Poor posture is caused by regular slumping and slouching, and can be bad for your health. If you don't work to keep your body in its correct alignment, you could end up with back and neck problems later on.
As adults, we spend more and more time sat down in a car, in the office or at home. Sitting in any chair for a prolonged period of time can cause:
- Reduced range of motion in the joints
- weight gain
These all contribute to poor posture.
The Importance of Good Posture
Good posture allows the optimum distribution of force throughout the body so the musculoskeletal system can function properly and protect against injury and deterioration.
If the spine is not held straight, the internal organs are crowded into less space, which can reduce their effectiveness.
Poor posture can cause health problems, for example, sitting in a bad position at an office computer could cause stress headaches, tensed shoulders and lower back pain.
Practical Tips to Improve your Posture
- Spend 10 minutes each morning doing some simple stretches. This is particularly important if you have a sedentary job and tend to go from bed to sitting in your car to sitting at your desk all day.
- Take a few moments each day to focus on your posture; mentally work your way down your body, straightening up your spine, bringing your shoulders down away from your ears and pulling in your stomach muscles.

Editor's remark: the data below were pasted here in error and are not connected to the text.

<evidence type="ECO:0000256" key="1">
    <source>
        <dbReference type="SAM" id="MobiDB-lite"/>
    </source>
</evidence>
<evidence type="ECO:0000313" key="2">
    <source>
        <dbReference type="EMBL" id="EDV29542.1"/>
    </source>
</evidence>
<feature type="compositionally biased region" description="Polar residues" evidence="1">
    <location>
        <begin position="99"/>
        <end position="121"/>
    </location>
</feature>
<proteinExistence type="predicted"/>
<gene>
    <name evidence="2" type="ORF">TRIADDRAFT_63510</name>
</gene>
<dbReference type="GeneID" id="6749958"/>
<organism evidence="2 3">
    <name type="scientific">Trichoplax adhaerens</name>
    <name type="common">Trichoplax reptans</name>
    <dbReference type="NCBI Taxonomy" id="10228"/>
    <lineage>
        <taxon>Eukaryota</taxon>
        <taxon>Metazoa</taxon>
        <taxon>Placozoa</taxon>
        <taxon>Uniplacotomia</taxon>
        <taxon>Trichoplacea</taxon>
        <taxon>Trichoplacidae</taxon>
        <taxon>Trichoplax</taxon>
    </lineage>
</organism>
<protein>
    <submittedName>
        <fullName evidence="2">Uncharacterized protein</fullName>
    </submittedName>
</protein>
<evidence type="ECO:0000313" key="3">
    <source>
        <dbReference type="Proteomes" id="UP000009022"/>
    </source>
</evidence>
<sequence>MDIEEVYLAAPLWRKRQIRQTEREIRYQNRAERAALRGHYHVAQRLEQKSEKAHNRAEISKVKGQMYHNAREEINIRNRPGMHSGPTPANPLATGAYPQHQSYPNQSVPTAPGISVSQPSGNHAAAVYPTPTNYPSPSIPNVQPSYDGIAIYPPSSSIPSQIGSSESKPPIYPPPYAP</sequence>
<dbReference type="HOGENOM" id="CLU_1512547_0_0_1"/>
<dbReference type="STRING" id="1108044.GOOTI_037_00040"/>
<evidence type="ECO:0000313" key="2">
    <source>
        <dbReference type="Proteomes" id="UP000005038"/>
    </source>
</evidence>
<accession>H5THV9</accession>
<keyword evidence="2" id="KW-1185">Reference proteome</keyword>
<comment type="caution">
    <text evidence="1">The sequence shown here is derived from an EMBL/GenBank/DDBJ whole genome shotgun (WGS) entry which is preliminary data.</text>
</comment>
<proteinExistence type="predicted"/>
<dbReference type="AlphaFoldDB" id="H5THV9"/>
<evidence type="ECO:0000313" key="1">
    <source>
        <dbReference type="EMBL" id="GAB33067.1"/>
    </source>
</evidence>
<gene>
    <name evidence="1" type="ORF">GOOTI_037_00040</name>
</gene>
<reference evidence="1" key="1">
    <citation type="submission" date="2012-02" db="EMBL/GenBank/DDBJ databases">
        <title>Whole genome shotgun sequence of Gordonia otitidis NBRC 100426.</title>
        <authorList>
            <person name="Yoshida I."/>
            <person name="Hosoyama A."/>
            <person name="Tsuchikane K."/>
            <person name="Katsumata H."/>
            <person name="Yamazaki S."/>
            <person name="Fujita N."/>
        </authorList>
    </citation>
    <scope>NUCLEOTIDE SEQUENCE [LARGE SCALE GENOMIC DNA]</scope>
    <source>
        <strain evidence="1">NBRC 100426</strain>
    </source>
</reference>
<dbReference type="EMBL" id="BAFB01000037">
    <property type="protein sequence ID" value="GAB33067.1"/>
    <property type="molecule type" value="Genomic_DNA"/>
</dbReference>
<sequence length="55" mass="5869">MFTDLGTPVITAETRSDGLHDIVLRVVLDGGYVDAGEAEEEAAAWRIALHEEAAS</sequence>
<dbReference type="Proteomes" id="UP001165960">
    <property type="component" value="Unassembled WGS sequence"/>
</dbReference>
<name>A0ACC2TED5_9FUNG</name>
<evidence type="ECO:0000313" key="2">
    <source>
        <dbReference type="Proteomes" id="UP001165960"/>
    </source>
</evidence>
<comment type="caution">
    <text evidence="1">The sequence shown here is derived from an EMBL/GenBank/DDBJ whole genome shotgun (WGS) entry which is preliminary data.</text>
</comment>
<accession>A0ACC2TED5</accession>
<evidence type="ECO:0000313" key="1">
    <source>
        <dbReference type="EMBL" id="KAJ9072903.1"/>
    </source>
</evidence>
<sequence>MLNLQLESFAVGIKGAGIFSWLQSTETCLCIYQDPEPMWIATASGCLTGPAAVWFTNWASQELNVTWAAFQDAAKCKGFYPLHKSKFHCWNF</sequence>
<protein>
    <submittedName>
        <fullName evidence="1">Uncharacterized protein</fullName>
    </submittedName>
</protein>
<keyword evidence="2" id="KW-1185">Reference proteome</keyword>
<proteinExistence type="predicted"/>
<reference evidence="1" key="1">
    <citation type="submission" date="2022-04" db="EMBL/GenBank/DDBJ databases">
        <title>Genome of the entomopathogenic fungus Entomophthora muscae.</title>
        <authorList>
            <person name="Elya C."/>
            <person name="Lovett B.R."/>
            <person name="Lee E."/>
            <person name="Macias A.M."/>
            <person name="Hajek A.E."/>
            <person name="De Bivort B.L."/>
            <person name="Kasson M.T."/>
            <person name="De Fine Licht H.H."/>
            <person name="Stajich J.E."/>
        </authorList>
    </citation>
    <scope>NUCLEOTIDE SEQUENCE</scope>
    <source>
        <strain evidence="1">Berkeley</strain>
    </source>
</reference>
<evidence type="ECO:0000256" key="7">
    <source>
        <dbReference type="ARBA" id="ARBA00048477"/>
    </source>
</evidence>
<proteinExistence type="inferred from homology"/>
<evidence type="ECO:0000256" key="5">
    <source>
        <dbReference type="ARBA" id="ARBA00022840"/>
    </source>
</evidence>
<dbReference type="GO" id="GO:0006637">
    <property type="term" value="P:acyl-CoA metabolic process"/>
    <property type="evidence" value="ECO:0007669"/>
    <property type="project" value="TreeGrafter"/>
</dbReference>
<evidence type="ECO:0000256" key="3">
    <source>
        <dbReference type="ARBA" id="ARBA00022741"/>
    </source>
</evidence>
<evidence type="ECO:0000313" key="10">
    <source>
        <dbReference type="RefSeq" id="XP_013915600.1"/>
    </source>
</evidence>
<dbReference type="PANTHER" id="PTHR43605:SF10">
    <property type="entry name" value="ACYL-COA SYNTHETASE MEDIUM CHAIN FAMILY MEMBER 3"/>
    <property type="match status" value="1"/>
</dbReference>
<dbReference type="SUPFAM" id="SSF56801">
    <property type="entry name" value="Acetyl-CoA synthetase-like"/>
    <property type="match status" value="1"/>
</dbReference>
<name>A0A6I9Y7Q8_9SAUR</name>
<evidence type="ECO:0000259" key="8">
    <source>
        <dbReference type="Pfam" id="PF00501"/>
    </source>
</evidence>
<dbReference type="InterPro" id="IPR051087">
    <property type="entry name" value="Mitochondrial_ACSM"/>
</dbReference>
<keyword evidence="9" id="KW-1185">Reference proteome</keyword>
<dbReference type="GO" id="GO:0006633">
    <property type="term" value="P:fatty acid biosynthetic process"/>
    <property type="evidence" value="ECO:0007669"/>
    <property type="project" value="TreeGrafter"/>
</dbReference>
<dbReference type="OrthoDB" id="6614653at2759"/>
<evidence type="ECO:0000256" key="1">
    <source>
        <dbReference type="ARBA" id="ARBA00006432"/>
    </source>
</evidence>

- Avoid sofas and low-seated chairs. They may be the comfortable option, but as you sink down your knees become higher than your spine. This puts pressure on the hips and causes the spine to flex.
- Spend a few minutes laid out flat on the floor, with no cushions or support. Do this at least once a day.
- Try to avoid relying on the back of your chair for support. Come forward in your seat, keeping a small curve in your lower back. This will help to prevent the pain caused when you hunch over your computer.
- Don't cross your legs when sitting because it over-stretches one side of your legs, slowly misaligning the pelvis and spine.
- Carrying a large heavy bag on one shoulder puts unequal pressure on the spine, so opt for a small bag and regularly swap the shoulder you carry it on. Alternatively, use a backpack that sits on both shoulders.
Bad posture can also be corrected by exercises which strengthen and restore flexibility to the body's core muscles (abdominal and pelvic floor muscles), which may have become weak after years of poor posture.
It is often found that greater awareness of your posture and consciously changing bad posture habits can bring noticeable improvements after a few weeks.